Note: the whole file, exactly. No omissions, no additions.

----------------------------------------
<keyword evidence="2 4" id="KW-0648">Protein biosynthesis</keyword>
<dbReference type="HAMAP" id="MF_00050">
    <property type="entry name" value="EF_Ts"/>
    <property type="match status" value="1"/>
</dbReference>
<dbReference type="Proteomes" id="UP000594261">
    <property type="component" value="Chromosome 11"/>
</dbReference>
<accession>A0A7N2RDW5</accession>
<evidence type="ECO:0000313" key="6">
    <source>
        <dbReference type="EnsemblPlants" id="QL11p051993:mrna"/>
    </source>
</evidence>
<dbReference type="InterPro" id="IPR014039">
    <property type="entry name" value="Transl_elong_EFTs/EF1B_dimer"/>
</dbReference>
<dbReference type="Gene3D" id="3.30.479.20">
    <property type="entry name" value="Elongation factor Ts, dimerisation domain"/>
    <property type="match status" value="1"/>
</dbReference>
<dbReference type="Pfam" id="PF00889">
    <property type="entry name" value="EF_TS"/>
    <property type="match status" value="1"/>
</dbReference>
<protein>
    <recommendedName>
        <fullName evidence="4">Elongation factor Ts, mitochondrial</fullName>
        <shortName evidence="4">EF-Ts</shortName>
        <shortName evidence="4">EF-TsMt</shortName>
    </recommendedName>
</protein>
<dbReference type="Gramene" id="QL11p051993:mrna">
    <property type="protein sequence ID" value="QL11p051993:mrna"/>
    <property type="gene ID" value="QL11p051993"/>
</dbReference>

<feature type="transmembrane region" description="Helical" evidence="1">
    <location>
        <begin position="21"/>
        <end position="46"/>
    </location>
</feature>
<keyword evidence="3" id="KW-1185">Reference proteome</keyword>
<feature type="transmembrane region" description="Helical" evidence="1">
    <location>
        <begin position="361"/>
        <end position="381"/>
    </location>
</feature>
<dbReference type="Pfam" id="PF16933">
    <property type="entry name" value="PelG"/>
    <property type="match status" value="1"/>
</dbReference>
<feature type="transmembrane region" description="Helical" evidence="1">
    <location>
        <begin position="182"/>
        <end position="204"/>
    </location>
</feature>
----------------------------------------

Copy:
<keyword evidence="2 4" id="KW-0648">Protein biosynthesis</keyword>
<dbReference type="HAMAP" id="MF_00050">
    <property type="entry name" value="EF_Ts"/>
    <property type="match status" value="1"/>
</dbReference>
<dbReference type="Proteomes" id="UP000594261">
    <property type="component" value="Chromosome 11"/>
</dbReference>
<accession>A0A7N2RDW5</accession>
<evidence type="ECO:0000313" key="6">
    <source>
        <dbReference type="EnsemblPlants" id="QL11p051993:mrna"/>
    </source>
</evidence>
<dbReference type="InterPro" id="IPR014039">
    <property type="entry name" value="Transl_elong_EFTs/EF1B_dimer"/>
</dbReference>
<dbReference type="Gene3D" id="3.30.479.20">
    <property type="entry name" value="Elongation factor Ts, dimerisation domain"/>
    <property type="match status" value="1"/>
</dbReference>
<dbReference type="Pfam" id="PF00889">
    <property type="entry name" value="EF_TS"/>
    <property type="match status" value="1"/>
</dbReference>
<protein>
    <recommendedName>
        <fullName evidence="4">Elongation factor Ts, mitochondrial</fullName>
        <shortName evidence="4">EF-Ts</shortName>
        <shortName evidence="4">EF-TsMt</shortName>
    </recommendedName>
</protein>
<dbReference type="Gramene" id="QL11p051993:mrna">
    <property type="protein sequence ID" value="QL11p051993:mrna"/>
    <property type="gene ID" value="QL11p051993"/>
</dbReference>

<feature type="transmembrane region" description="Helical" evidence="1">
    <location>
        <begin position="21"/>
        <end position="46"/>
    </location>
</feature>
<keyword evidence="3" id="KW-1185">Reference proteome</keyword>
<feature type="transmembrane region" description="Helical" evidence="1">
    <location>
        <begin position="361"/>
        <end position="381"/>
    </location>
</feature>
<dbReference type="Pfam" id="PF16933">
    <property type="entry name" value="PelG"/>
    <property type="match status" value="1"/>
</dbReference>
<feature type="transmembrane region" description="Helical" evidence="1">
    <location>
        <begin position="182"/>
        <end position="204"/>
    </location>
</feature>